Contributed by Little Colorado River Plateau Resource Conservation and Development Area
A Solar chimney dehydrator can be constructed with any number of designs, adjusted to meet whatever needs you have. Following, is a basic design used at the Crofford Demonstration Farm in Woodruff, AZ. If you would like more information on this design or the farm, please contact the Little Colorado River RC&D
I received these instructions from Little Colorado River RC&D. They are a little confusing so I will add a few comments here and there to help simplify and explain. This is a large dehydrator and some may want to scale it down. As I understand it, it should work on a smaller scale as long as the general demensions are the same.
Materials needed for your solar chimney dehydrator:
2x4's, 2x2's, 1x4's, 1x2's, 3/4 inch plywood, weather stripping, sheet metal, plexiglass, cardboard, black paint, screws & nails, hinges, door latches, screen, and food safe screen. Quantity of materials will be determined on the size of dehydrator you build. This dehydrator cabinet measures 5 1/2 ft. tall by 3 ft. wide.
Important: The collector should be angled between 35 and 45 degrees, facing south.
Adding the walls... There are three walls and one door, the walls are north, south and west, leaving the east as the door. There is also an inside wall that serves as a vent. The North inside wall panel is 4 inches shorter than the outside wall to allow for the vent at the bottom. See diagram below.
In the diagram on the right, the left side is the South side. The collector attaches to that side allowing for the heated air to flow into the food compartment, down through the food then escape upward through the Chimney Vent on the North side, right of the diagram. The Inner North Wall provides this Chimney. Using 2x4's for the basic frame will allow you to place the North Inner Wall gainst the inside of the frame and have a 3 to 4 inch chimney area.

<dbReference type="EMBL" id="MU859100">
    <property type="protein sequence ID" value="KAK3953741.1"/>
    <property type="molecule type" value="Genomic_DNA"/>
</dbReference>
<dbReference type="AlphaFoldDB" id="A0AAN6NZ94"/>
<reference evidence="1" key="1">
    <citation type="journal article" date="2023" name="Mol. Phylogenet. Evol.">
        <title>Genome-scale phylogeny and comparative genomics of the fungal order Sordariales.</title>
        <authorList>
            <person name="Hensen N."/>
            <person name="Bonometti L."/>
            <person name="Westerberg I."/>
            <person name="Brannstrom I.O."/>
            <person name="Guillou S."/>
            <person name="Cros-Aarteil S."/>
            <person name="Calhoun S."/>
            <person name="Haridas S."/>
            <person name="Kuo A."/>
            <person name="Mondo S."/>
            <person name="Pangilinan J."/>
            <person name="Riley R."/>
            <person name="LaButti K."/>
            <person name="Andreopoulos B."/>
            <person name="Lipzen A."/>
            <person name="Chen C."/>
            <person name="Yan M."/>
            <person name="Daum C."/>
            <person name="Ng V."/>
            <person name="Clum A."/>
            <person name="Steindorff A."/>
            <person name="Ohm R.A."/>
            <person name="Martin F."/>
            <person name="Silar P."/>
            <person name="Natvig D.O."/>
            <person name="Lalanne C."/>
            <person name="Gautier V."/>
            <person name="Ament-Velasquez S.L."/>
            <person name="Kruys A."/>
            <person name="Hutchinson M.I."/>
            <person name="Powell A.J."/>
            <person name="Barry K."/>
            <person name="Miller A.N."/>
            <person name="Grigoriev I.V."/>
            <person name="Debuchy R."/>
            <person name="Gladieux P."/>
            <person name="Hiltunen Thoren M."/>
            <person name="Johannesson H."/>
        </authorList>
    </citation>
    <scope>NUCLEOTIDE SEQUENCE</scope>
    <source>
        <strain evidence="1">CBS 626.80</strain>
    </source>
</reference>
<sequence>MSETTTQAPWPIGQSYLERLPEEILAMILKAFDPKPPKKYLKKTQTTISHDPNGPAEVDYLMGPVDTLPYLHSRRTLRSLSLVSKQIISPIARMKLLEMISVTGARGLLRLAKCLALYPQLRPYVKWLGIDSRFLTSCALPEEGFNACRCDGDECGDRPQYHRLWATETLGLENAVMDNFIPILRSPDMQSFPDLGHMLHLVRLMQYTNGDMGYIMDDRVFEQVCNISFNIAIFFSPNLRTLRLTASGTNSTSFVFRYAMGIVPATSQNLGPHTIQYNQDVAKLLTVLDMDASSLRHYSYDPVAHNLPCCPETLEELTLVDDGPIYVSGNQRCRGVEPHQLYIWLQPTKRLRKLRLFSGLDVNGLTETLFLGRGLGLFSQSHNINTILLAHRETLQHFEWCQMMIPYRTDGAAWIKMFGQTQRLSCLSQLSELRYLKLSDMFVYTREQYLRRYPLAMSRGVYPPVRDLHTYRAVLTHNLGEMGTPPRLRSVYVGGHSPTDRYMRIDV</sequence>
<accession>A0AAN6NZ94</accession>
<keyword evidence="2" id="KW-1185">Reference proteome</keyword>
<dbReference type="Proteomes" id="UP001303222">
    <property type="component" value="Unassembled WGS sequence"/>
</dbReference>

The south wall opens into the solar area of the dehydrator at the top, about 4-6 inches, which brings the air into the cabinet and cirrculates down thru the vent at the bottom of the inside wall and is moved up the chimney and out the vent at the top. Air circulation is of utmost importance, as the moisture must be able to escape the cabinet, and all the product must be exposed to circulation, in order for proper drying.
Adding the runners...
The tray runners are made up of 2x2's measuring 32 inches long, spaced 3 inches apart. Space the runner braces 26 inches apart. Leaving extra space between the right brace and the inside wall, this will allow the air to circulate.
To build the collector, attach 2x4's cut at a 35 or 45 degree angle to the cabinet. Run a 1x4 cut at the same angle down the middle. See diagram. Enclose the bottom of the cabinet and the collector with plywood. The top and sides of the collector are covered with the plexiglass. Leave an opening at the bottom to allow the air to flow in, cover with screen to keep bugs out. Cut a section of cardboard and secure to the back of the 1x4 and underneath to the bottom of the collector. Paint the inside of the collector black.
This is a big dehydrator. The approximate footprint is 3 feet by 7 feet and stands 5.5 feet tall. Make sure that you have your area set up before construction and you may want to assemble in that location as moving it will not be easy.
Finishing the dehydrator...
Cover the roof with plywood, leave a 3-4 inch opening on the north side for the vent, cover with screen. Run weather stripping along the edges for protection. Make sure the door is hinged properly and secureley latched. Remember, you can design your own solar chimney dehydrator, this rough layout is for your reference. Just remember the angle needs to be 35-45 degrees, facing south, and properly ventilated